2:25 p.m. — Time to start tying things up and switch my focus to coaching. I brush my hair, put on some shoes, and am out the door.
5:10 p.m. — Done with coaching and I drive home. I text T. to figure out what we are doing for dinner. I don't really like cooking after I coach and he's not much of a cook, so we decide on take-out. I shower and call my mom to catch up.
6:20 p.m. — T. and I are back at the Vietnamese place and get bowls. T. pays.

7:15 p.m. — Back home. We decide to watch part of a movie before bed, but end up just snuggling on the couch and talking. Not mad about it. Before bed, T. brings up defining the relationship. We both agree that on the one hand, things are moving super-fast, but on the other hand. we are really enamored with each other. So we decide to circle back before he goes to New York in a couple of weeks. On the outside, I think I play it cool. I don't want to rush things because I really like him and don't want to ruin anything. But on the inside, I would legit run off and elope with this guy tomorrow. Lights out around 9:30.

Daily Total: $0

Day Seven

4:30 a.m. — Will this wake-up time ever be easy? It's even more tempting to stay in bed with T. here. Once we are up, we snuggle for a few minutes on the couch in silence with our coffees, then hit the road.
6:35 a.m. — Feeling much better today and I'm able to train as usual. It's pretty chilly and I make a mental note that shorts season at the gym is officially over.
7:15 a.m. — I make a packet of bacon in the oven to last me through the week. I have been on a bagel, bacon, and egg kick lately with Dave's Killer everything bagels. Highly recommend it.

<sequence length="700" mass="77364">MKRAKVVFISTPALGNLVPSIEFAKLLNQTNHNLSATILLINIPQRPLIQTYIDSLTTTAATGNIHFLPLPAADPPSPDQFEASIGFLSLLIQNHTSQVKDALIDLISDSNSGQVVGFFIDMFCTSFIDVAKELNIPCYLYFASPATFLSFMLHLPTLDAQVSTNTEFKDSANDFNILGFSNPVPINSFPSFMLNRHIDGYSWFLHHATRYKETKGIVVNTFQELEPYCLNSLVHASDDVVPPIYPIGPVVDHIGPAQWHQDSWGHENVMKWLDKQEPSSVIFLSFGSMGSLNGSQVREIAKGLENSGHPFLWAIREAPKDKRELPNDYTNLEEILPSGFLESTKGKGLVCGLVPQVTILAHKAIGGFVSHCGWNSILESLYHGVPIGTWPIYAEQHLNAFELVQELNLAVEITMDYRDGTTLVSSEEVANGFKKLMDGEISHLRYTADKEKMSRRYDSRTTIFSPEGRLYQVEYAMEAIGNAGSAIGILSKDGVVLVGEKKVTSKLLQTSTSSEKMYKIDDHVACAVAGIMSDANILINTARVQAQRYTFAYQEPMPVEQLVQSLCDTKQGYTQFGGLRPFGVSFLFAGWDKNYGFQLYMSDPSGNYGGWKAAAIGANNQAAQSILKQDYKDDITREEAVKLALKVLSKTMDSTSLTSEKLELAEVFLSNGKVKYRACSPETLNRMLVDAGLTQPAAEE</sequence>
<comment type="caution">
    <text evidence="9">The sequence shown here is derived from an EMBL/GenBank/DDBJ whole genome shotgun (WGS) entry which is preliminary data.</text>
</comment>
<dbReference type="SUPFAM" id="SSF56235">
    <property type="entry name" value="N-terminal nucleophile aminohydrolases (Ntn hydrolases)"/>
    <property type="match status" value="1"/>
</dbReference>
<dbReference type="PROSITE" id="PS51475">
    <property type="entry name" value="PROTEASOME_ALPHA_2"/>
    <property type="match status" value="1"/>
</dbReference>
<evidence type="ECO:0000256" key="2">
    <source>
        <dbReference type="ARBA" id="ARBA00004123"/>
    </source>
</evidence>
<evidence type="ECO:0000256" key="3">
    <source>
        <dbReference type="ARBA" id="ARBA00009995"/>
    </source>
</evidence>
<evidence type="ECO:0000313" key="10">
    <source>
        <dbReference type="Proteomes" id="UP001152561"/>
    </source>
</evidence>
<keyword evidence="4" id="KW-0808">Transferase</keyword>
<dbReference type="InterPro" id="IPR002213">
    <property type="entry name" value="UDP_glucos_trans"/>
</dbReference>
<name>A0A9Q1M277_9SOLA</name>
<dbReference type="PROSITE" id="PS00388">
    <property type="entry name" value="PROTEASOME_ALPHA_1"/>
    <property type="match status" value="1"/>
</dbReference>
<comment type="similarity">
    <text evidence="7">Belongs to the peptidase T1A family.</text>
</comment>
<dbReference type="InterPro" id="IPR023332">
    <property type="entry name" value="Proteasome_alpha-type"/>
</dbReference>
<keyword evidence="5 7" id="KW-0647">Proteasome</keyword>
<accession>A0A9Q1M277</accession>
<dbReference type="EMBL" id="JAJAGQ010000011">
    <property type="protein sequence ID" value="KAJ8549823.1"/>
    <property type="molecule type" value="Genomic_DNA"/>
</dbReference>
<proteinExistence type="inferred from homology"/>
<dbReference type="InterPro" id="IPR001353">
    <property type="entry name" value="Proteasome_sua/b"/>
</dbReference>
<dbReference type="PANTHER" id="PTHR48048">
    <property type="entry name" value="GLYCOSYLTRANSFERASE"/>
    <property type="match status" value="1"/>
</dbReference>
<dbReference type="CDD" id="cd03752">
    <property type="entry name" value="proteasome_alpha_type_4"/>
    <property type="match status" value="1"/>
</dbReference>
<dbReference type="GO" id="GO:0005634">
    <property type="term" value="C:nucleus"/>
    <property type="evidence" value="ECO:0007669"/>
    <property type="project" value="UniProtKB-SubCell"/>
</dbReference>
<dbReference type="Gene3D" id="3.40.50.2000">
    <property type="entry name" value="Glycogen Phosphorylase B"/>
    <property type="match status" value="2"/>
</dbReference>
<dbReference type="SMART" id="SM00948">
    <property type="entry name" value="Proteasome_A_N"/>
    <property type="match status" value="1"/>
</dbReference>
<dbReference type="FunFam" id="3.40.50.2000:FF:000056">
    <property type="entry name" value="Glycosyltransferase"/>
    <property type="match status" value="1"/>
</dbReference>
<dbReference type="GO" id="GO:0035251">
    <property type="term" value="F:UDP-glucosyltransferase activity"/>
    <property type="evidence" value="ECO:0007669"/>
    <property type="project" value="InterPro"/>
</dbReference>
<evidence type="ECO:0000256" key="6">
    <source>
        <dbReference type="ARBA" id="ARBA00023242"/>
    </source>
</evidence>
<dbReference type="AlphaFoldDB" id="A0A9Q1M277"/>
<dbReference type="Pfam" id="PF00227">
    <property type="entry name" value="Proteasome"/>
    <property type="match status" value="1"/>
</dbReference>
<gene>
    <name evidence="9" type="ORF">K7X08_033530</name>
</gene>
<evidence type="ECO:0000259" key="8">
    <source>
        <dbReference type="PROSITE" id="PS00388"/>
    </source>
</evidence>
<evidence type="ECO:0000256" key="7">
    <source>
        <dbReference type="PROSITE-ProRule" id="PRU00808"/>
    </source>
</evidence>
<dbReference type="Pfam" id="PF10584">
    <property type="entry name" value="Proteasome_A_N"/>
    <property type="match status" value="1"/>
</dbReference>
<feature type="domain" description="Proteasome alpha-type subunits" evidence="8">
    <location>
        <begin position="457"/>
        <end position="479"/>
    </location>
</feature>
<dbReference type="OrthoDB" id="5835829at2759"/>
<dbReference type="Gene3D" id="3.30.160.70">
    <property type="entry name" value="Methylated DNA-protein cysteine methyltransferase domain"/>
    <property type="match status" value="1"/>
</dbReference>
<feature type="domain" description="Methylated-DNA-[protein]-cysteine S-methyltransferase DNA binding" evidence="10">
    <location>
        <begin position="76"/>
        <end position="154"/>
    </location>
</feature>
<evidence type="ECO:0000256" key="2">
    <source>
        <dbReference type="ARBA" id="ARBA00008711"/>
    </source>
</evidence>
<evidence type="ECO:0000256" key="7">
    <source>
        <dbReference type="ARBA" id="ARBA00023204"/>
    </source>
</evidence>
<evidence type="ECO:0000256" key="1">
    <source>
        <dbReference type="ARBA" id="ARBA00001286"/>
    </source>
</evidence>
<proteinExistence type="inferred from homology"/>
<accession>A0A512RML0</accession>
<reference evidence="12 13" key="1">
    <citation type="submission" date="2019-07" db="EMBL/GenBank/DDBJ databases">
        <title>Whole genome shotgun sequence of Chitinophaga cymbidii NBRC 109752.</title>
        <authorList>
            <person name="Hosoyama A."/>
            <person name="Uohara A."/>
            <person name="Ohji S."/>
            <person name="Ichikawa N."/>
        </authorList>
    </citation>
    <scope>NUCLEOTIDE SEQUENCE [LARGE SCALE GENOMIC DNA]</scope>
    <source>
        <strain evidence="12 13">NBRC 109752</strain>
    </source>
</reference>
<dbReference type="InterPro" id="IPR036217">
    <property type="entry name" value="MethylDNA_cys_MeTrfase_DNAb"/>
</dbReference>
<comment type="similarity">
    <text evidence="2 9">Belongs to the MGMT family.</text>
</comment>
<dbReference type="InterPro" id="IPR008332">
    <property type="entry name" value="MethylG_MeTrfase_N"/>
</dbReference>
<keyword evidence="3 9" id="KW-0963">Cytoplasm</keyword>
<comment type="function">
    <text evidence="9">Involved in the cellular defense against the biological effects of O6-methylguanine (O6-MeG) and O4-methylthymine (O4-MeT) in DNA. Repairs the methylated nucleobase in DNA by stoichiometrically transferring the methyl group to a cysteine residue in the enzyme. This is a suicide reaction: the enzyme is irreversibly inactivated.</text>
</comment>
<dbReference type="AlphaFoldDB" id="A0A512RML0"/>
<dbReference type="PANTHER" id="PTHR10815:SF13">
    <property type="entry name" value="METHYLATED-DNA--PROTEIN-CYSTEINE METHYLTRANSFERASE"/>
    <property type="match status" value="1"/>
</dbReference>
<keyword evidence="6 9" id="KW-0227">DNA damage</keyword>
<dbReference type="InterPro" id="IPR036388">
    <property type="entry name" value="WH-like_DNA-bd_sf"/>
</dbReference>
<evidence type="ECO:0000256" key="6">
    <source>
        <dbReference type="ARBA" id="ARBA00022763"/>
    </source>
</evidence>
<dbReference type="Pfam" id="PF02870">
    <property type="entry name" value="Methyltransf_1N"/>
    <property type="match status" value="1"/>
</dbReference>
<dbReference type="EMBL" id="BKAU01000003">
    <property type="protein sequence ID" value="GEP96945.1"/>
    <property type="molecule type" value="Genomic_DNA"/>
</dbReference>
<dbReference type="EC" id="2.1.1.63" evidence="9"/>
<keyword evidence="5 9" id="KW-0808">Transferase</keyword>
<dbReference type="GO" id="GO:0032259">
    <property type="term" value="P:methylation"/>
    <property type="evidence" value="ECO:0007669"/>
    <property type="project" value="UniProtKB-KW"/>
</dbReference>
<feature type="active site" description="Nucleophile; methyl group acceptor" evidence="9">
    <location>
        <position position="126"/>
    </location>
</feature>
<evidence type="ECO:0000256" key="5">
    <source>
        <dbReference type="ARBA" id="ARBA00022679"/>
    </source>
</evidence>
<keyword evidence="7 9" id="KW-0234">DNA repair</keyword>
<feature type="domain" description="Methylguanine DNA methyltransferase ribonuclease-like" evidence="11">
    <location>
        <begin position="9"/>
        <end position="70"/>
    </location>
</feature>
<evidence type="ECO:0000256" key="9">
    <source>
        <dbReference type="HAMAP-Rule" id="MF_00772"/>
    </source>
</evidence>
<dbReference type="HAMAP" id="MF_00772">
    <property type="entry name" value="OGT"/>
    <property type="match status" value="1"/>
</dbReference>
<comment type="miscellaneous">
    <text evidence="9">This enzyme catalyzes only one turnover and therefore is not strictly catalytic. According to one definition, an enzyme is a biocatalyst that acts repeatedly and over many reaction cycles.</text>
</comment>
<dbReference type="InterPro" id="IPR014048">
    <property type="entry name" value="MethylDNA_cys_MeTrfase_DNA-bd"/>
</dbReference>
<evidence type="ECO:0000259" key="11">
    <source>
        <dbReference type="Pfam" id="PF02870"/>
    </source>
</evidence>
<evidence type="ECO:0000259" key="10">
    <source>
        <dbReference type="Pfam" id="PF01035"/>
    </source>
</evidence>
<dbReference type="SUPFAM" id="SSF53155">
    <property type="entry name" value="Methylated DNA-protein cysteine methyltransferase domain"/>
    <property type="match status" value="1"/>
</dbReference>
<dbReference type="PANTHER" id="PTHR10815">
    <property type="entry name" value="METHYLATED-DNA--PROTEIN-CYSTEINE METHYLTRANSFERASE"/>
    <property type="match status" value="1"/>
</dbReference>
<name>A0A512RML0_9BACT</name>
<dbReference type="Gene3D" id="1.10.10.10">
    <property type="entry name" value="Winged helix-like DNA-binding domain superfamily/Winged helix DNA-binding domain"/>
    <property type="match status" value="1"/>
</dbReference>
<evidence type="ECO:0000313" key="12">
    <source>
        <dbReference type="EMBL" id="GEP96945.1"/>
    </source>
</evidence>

8:20 a.m. — I clean up my breakfast dishes and log-on for the day.
12 p.m. — I make myself a smoothie for lunch and text with my friends. One of my best friends broke up with her boyfriend over the weekend, so our group is getting pedicures after work.
3:15 p.m. — Time to log-off for the day. I grab a mask and head to the nail salon. All three of my best friends are in attendance, and we let my friend vent about the guy, and offer lots of hugs and reassurance. After nails, I head home and scroll on TikTok for too long. My sister got me into it last year and most days, we just communicate by sending each other funny videos. $32
5:45 p.m. — My mom texts me and invites me over for homemade chicken noodle soup. I jump in my car as soon as I receive the text and sit on the kitchen counter to update her on all my friends while she finishes dinner. Fun facts about our soup: We use udon noodles and this is the best way to have chicken noodle soup. Also, chicken noodle soup is always served with apple slices on the side. We have done this since I was a kid, don't ask me why.
7:05 p.m. — Dinner is lovely, my mom is lovely, and it's time to head home. I shower, prep coffee, and set out my clothes for the morning. I'm in bed by 8:30.
Daily Total: $32
Money Diaries are meant to reflect an individual's experience and do not necessarily reflect Refinery29's point of view. Refinery29 in no way encourages illegal activity or harmful behaviour.

The first step to getting your financial life in order is tracking what you spend — to try on your own, check out our guide to managing your money every day.